To get the most out of the environment you have, permaculture design is all about how you use what you have available, and not at all about what you actually have.
Permaculture design is about designing an eco-system to be self-sufficient, to be able to recycle energy, to absorb any waste and to be very productive. These eco-systems can be anywhere in the world, from forests to the tropics, and using what you have already where you are to it’s best advantage and working with it rather than against it, as traditional agricultural methods have tended to do in recent years.
Permaculture Design actually uses old theories and ideas that have in the past, already been tested, but this is about a design system that aims to imitate the natural world. Bill Mollison realised that in nature, nothing is wasted, there is no pollution and that nature is truly resilient.
Modern Permaculture is a system design tool, consisting of:
- looking at a whole eco-system
- observing how all the parts inter-relate and act
- planning to fix broken systems using ideas from actual long-term sustainable systems already in place
- and enabling connections between key sections
with the ultimate aim being to extract as much as possible with the minimum effort possible.
When looking at all the elements of design, you are looking for synergy between all the elements, while minimising waste and saving on human labour and resources, as follows.
Energy is about using natural energy, like the sun, wind and water as well as flora and fauna, so you minimise the need to use petrol, diesel and natural gas. For example, in order to keep a house cool in Summer, plant some tall trees near the house so these provide shade, thus there is no need for air conditioning! In the Winter, these same trees will provide a windbreak against bad weather if you live in the temperate part of the world.
There has to be a way of collecting and storing water, especially rainwater, and using as much of the sewage as possible (both human and animal) so that there’s minimal pollution. For example, if you keep chickens, take the straw and chicken poop and use it as mulch on your food growing area. It goes without saying that food production needs to be organic and free from chemicals, which is why the fertilisers needs to be as natural as possible, and this reuses what you already have on your doorstep and it’s free!
When it comes to looking at the use of buildings, these can either be built from new or renovated in appropriate ways, and need to be suitable for the climate you are living in. Plants used need to be strong and again, apt for the climatic conditions of the environment.
The natural resources need to be preserved to e.g. prevent any soil erosion, as well as looking after plants and animals that live together in harmony. Preventing soil erosion can be done by designing layered planting so that areas e.g. under trees are not left bare but have plants and shrubs growing there that like the shade, and those root structures will help to keep the soil in one place and not looking so bare and liable to erosion when it rains. Look to use resources that are durable and biodegradable as this will also minimise the necessity to buy in more than is required, as well as reducing what is used.
I have knowledge of one local project where a friend of ours was asked to build a shed in the place of two old wooden sheds. Typically on these projects, you see a skip full of material that’s just thrown away and then totally brand new wood and other stuff is delivered. On this project, there was no skip, and there was new material only to add to the salvaged wood, frames and glass that were all reused to erect the new larger outdoor building. Yes, a new concrete based was required but any earth that was excavated which is otherwise thrown away in a skip, was used in other parts of the large garden and added to existing beds. There was very little wastage at all, and the shed is very sturdy and well built from the pictures I have seen. This friend of ours is very much a long time practitioner of permaculture and this is the best example yet I have personal knowledge of that uses all the permaculture design principles as they are meant to be used.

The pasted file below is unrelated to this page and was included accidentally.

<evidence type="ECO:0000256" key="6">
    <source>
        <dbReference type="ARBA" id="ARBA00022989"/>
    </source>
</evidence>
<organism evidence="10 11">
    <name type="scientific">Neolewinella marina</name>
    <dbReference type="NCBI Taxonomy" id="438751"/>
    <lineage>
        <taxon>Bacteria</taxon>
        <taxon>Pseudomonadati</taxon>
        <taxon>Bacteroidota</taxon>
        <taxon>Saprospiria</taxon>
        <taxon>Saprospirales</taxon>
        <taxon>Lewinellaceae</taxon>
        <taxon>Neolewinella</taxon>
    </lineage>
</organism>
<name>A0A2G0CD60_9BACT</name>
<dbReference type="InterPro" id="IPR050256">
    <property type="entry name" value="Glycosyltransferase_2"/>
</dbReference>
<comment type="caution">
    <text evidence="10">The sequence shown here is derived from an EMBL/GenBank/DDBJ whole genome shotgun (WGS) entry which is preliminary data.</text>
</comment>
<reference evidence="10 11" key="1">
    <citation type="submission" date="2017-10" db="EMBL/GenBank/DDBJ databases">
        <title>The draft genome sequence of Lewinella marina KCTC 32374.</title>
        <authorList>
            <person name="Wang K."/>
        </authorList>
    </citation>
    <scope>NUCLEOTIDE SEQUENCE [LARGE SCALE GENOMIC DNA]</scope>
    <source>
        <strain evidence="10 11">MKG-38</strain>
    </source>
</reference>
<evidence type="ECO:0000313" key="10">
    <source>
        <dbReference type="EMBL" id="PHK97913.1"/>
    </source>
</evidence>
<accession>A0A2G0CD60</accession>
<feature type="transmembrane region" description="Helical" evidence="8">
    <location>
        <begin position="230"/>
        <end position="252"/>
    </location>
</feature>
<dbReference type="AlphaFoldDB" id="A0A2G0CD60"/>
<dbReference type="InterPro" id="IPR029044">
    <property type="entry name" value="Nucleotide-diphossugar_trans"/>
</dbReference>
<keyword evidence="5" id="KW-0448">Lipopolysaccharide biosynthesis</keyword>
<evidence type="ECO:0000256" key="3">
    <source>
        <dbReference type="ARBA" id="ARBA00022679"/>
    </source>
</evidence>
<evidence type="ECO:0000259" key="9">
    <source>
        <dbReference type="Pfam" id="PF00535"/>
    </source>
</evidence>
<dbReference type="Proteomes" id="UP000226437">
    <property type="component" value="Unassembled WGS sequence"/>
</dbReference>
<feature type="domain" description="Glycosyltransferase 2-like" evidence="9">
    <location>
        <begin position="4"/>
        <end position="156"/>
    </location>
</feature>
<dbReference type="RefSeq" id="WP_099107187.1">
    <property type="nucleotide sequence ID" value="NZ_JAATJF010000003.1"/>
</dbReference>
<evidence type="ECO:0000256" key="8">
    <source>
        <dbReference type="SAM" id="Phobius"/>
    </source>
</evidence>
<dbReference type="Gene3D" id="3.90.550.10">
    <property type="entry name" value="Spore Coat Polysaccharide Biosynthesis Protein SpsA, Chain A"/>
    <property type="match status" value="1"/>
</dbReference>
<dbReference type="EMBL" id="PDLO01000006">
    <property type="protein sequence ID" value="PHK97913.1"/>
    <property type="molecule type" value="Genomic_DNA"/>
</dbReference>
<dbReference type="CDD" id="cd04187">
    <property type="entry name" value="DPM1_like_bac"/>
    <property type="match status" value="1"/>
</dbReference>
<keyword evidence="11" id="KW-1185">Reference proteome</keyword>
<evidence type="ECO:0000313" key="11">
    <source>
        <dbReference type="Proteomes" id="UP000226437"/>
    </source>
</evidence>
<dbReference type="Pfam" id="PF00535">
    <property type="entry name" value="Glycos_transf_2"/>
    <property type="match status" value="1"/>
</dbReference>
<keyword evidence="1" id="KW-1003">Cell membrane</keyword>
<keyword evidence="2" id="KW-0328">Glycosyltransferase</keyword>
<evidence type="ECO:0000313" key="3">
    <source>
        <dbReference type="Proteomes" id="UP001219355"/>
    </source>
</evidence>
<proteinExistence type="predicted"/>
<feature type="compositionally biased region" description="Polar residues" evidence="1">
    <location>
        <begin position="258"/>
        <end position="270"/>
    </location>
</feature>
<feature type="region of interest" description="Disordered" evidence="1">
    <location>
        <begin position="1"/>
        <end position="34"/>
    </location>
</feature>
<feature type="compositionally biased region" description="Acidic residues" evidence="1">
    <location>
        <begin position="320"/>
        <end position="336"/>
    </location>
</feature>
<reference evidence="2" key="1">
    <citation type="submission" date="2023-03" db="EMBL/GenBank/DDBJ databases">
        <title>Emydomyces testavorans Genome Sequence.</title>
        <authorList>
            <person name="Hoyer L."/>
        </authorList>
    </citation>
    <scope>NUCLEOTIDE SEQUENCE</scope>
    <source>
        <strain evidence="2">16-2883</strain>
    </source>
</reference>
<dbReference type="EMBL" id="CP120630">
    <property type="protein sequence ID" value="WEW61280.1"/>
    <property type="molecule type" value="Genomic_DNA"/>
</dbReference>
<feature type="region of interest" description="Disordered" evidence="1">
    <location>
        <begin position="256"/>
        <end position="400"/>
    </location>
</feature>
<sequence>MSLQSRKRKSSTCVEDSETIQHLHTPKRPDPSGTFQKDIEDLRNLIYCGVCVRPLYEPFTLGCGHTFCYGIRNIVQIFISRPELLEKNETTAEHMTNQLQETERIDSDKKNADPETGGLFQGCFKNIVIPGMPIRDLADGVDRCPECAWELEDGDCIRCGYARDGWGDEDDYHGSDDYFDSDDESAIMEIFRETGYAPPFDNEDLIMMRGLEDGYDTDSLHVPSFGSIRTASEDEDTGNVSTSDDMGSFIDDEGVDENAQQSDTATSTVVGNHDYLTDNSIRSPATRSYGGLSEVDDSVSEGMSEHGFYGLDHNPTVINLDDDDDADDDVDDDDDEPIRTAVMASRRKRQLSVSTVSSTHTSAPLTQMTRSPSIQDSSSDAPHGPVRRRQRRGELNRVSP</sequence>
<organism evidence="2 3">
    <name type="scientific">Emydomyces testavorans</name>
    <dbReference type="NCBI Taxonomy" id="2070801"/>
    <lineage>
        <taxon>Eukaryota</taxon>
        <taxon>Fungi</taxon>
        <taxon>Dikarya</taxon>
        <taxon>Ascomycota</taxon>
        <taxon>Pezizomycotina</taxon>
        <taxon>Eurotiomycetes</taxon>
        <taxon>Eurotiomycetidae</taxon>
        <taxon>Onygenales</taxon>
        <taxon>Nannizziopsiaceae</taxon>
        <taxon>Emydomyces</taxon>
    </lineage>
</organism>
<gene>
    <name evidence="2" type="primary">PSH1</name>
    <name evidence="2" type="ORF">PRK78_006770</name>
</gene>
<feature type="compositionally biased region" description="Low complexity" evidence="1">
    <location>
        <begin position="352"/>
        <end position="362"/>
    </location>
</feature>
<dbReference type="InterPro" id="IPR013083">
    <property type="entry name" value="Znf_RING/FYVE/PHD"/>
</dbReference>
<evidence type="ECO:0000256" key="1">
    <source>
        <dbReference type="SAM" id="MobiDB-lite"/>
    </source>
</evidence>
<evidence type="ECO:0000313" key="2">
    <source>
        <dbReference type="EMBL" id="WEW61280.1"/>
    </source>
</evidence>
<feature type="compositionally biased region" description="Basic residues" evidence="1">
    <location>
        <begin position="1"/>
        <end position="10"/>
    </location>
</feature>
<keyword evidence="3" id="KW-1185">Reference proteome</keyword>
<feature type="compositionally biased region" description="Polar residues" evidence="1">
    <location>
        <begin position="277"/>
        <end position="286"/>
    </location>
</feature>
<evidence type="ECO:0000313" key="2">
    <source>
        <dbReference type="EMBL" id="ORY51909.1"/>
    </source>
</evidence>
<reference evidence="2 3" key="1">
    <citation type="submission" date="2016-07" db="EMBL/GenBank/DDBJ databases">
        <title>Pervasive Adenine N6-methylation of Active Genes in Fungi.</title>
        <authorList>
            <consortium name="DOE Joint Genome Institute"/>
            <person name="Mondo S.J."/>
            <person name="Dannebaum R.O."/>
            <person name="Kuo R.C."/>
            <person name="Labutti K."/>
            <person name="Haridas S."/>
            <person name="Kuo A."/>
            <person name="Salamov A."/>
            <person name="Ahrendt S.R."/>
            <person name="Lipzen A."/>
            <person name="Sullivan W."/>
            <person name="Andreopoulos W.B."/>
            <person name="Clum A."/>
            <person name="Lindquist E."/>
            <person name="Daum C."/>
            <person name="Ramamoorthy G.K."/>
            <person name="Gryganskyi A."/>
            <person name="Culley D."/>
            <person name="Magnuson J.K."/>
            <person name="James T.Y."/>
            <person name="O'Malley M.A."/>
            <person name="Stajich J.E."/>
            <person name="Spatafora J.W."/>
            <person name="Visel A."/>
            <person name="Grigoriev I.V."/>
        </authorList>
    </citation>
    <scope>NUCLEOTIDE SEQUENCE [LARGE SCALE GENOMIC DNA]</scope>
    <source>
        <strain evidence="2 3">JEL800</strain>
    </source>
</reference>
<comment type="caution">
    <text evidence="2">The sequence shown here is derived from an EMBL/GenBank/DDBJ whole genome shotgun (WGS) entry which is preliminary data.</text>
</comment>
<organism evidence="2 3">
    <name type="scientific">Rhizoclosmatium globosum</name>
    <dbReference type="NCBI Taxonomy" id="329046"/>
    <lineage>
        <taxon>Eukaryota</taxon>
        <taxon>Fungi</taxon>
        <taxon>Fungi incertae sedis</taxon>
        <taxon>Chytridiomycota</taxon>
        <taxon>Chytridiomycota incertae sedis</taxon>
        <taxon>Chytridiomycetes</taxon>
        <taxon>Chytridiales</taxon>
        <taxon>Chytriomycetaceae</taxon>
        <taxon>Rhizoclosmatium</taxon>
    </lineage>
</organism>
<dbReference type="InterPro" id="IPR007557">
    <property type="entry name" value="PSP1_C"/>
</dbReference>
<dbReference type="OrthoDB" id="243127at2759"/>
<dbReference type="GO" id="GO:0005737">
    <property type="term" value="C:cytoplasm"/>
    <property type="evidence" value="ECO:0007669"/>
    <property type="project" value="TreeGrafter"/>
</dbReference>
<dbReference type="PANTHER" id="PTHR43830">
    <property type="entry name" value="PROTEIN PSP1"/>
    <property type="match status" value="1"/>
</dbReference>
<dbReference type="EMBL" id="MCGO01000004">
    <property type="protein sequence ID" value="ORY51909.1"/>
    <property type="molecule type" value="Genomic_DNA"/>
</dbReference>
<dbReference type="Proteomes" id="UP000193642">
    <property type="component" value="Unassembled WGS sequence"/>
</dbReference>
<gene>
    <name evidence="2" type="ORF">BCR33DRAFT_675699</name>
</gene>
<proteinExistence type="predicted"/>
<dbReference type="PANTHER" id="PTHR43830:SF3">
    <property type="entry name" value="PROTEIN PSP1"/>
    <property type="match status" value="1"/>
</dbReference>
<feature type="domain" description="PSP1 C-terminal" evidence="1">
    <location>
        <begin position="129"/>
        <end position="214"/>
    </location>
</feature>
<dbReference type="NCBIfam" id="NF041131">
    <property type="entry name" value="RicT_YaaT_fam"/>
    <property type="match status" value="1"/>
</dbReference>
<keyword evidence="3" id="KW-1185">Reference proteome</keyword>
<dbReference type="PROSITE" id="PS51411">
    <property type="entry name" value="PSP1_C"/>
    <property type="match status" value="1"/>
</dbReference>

Other resources that can be shared within a community are services like transport, sport facilities, entertainment and communal spaces. If there are no such spaces, build these into your environment to encourage social interaction between people in an area, as this is hugely important.
Ultimately, at the core of permaculture design are a set of ‘core values’ or principles, which stay the same regardless of whether the project is large or small, and these values are:
- Care of the Earth – instead of causing problems by over using the soil which often causes issues like soil erosion, permaculture seeks to restore a balanced relationship between people and their environment
- Care of the People –is about supporting each other to improve our way of living to reduce any damage we do to ourselves and the planet and to build communities of people which support everyone
- Care of Consumption – is about using the limited resources we have here on Earth, in the most fair and sensible manner so as not to drain those resources unnecessarily
- And this in turn all links to the idea of sustainable food production , so that instead of relying on industrial technology (like fossil fuels etc) to produce one high yield crop, permaculture looks to diversifying the crops with low technological requirements.
In a nutshell, yes, permaculture design is very important and using what you already have and adapting that to what you need rather than getting rid of everything and starting over again; as you can see in the drawing to the left, everything can be redesigned and reused such that the design principles are adhered to, for the overall good of our planet.